Watershed Council Director on Dam Removal

In the Winter 2008 edition of the Huron River Watershed Council's quarterly newsletter, Executive Director Laura Rubin provides an update on dam removal. Citing the 1995 DNR Fisheries study that prioritizes dam removal in the Huron River Watershed, Rubin writes about two local dams, Dexter and Argo:

Neither of these dams provide hydropower, nor do they serve as flood control dams. They are operated as run of the river, which means that what comes in goes out (like a big bathtub). Rather than help control or minimize flooding, these dams are greater safety hazards as they age. If they fail, they potentially could flood residents and businesses downstream.

The Dexter Dam was removed in 2008. A member of the local paddling group, the Raw Strength & Courage Kayakers, describes his "first descent" of the now free-flowing tributary:

Approaching the former dam site, there are several small riffles, one with a mildly surfable wave at this water level. The former dam site itself has a small ledge drop, best run on the center left (very shallow to the right). It can be side-surfed, and those with short playboats might even get a flat spin in it. My RPM was too long, though. From there it's flat water to the Huron, and take out wherever suits (I went on to Dexter-Huron Metropark).

Mill Creek after dam removal - Dexter, MI

Argo Dam is the next candidate for removal. The dam and its adjacent embankment (an earthen extension of the main structure) represent a growing maintenance headache for the City of Ann Arbor. Removal or modification of the dam could create an opportunity for whitewater kayakers to have a new practice and training facility on the Huron River. Installing whitewater features will lead to positive environmental changes for the river--increased aeration, fish passage, and sediment-trapping. However, any drastic change to the water levels in Argo Pond will ultimately displace the well-established rowing community. HRWC's Rubin writes:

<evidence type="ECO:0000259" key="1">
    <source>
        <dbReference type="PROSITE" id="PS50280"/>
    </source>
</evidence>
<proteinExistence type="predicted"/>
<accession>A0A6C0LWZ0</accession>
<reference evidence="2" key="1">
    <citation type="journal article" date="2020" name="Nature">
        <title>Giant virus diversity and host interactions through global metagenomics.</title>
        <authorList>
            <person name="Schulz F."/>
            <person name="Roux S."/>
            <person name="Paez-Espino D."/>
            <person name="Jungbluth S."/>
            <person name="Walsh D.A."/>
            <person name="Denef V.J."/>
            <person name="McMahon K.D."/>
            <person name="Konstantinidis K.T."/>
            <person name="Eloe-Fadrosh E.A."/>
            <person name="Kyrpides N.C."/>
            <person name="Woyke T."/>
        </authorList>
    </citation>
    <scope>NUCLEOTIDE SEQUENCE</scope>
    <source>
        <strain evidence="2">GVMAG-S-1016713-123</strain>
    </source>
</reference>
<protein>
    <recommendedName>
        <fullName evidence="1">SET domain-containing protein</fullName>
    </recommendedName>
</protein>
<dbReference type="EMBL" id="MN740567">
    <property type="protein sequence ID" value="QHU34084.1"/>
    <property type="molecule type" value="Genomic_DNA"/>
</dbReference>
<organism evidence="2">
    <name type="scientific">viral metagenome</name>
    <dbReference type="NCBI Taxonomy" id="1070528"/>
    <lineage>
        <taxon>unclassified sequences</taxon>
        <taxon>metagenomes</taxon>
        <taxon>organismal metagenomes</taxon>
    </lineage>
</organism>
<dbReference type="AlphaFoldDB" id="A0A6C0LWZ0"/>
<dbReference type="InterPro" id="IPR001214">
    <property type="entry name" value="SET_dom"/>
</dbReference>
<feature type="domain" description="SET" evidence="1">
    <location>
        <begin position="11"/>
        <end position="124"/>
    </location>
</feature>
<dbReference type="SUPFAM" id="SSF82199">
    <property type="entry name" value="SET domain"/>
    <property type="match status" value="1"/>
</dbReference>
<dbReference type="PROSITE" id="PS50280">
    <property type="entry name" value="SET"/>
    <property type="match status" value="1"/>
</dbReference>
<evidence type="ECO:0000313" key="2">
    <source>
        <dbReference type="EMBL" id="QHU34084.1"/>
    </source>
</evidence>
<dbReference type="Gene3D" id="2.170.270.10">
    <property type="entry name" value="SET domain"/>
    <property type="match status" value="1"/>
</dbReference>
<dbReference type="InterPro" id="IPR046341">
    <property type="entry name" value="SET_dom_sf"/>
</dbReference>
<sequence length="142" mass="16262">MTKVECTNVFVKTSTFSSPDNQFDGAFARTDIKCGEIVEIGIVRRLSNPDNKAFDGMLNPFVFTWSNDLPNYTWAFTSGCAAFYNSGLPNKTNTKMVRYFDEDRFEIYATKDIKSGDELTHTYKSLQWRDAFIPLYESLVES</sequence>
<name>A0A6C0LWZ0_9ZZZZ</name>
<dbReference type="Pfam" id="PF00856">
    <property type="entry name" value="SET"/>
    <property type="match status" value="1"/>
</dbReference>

We want to keep the rowing in the City of Ann Arbor, but find another impoundment for rowing. Balancing the needs of the rowing community with the ecological and economic benefits of removal is the tricky part of this drama.

As fellow watermen, kayakers should support Rubin's statement. Rowing is an important part of the community--just like kayaking--and rowers deserve to continue using the Huron to practice and train for their sport. However, diversifying the recreational opportunities on the river and providing positive environmental changes are two major benefits of removing Argo Dam.

Kayakers and rowers alike will have the opportunity to comment on the City's plans for Argo Dam, beginning in January 2009. Stay tuned for announcements about meeting locations and times.

See you on the river!